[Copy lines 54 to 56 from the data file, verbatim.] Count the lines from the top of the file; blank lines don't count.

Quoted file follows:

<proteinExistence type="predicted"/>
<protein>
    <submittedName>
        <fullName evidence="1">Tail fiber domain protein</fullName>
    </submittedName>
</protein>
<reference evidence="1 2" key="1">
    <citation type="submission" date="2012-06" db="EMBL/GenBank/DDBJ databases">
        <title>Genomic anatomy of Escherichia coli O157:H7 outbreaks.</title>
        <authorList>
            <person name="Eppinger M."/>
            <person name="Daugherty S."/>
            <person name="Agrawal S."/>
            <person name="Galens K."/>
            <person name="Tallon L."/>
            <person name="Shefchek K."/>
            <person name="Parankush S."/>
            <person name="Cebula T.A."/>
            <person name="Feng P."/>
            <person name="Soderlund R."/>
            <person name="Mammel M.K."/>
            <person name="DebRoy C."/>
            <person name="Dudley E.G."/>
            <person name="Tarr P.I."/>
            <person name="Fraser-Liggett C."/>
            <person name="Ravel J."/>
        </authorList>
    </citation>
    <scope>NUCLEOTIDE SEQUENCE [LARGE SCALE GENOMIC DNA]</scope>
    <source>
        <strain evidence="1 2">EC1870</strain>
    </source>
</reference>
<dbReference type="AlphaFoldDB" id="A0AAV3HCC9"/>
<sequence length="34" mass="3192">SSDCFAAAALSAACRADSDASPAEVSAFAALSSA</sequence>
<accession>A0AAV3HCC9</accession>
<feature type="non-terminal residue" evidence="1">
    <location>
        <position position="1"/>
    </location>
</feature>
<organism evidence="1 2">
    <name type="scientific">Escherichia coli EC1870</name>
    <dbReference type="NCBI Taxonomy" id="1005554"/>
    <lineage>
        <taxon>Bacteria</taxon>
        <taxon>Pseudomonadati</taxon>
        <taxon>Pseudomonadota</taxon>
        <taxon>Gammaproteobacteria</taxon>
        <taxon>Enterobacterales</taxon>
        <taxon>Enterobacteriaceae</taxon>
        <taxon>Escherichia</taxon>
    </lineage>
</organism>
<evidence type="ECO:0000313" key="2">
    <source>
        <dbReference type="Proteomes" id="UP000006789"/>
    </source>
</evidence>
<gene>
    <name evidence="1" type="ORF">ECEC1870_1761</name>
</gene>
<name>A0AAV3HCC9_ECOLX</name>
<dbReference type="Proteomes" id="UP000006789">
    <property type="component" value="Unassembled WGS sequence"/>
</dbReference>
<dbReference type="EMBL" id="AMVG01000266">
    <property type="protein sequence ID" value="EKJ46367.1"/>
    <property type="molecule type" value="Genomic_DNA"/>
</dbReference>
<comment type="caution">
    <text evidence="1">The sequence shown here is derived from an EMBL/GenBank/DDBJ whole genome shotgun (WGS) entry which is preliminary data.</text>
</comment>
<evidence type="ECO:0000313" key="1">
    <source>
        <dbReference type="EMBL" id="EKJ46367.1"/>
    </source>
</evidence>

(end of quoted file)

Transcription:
</organism>
<evidence type="ECO:0000313" key="2">
    <source>